"We like to say we are a Driveway Church," he continued. "Whether they are at the gas station, restaurant or ballfield, our members are getting outside our walls and talking about Jesus."
This article appeared in the Baptist Message (baptistmessage.com), newsjournal of the Louisiana Baptist Convention. Brian Blackwell is a staff writer for the Baptist Message.
712 teens accept Christ
at Tenn. evangelism conf.
By Connie Davis Bushey
NASHVILLE, Tenn. (Baptist and Reflector) -- Youth Evangelism Conference 2017 drew about 7,383 participants to Municipal Auditorium here March 10-11. At least 712 teens made professions of faith during the Friday evening session.
In addition, 392 students recorded that they had been a lukewarm Christian but were ready to follow Christ as a dedicated disciple, 210 teens reported that they felt called by God to serve in missions and ministry, and 578 made other commitments.
Also, thousands accepted the "Oikos" challenge of YEC 2017. Kent Shingleton, coordinator of Youth Evangelism Conference for the Tennessee Baptist Mission Board, told the teens that "Oikos" (oiee-kahs), a Greek word, means extended family.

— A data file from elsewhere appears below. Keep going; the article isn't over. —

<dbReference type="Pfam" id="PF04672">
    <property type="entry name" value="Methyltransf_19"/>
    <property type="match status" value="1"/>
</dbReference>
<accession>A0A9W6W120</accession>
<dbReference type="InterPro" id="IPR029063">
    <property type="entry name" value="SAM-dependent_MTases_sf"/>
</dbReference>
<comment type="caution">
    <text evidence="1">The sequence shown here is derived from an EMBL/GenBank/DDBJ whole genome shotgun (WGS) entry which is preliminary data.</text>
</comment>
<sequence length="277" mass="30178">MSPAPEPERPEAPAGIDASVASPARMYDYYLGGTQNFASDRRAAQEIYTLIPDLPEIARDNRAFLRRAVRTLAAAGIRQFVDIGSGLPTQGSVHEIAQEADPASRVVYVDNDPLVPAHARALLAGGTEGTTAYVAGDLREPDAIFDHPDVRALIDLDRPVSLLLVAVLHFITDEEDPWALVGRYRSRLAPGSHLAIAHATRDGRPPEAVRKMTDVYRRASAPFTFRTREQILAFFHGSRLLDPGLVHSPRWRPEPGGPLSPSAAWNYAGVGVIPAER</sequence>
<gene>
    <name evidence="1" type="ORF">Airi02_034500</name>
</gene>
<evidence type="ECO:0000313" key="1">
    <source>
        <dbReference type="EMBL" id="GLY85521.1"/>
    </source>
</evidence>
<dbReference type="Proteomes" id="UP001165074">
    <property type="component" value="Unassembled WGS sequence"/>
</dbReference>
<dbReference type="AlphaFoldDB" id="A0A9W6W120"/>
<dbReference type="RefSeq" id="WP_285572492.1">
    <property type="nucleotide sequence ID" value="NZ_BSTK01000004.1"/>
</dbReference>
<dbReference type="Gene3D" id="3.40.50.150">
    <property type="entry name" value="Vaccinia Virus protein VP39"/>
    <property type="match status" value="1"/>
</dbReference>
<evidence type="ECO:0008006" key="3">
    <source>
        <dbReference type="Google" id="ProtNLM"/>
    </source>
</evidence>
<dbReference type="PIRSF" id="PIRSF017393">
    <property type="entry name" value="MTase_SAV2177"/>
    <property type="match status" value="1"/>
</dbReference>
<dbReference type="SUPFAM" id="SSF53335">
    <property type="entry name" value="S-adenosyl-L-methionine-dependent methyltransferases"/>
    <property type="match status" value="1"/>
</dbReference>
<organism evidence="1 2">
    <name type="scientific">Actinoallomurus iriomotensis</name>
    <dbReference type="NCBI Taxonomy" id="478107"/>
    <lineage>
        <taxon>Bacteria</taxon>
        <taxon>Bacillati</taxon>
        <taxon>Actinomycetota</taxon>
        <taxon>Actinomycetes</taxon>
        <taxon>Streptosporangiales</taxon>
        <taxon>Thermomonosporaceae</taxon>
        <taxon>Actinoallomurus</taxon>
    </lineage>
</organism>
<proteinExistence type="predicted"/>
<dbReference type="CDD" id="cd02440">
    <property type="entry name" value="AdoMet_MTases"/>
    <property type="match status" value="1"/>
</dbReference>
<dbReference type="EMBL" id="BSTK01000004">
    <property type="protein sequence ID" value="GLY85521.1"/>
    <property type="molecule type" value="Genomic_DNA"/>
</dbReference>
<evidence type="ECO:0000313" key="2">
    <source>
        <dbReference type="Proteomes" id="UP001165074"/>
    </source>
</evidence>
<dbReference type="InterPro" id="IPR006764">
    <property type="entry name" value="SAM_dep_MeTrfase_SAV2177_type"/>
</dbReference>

The students were challenged to share Christ with their Oikos because those are people they share influence with. "Ninety-five percent of believers came to know Christ because someone in their Oikos actually invested in them," the teens learned via a video.
"In order to change the world, we must first change our world," said Jared Shingleton on another video about Oikos. Shingleton is youth pastor, Hope Fellowship Church, Smyrna, and Kent's son. "You see relationships are not by accident. … He (God) knows exactly who is there and we believe that God is ready to empower you to change your world." He added that his youth group recently nearly tripled in size after it began the Oikos strategy.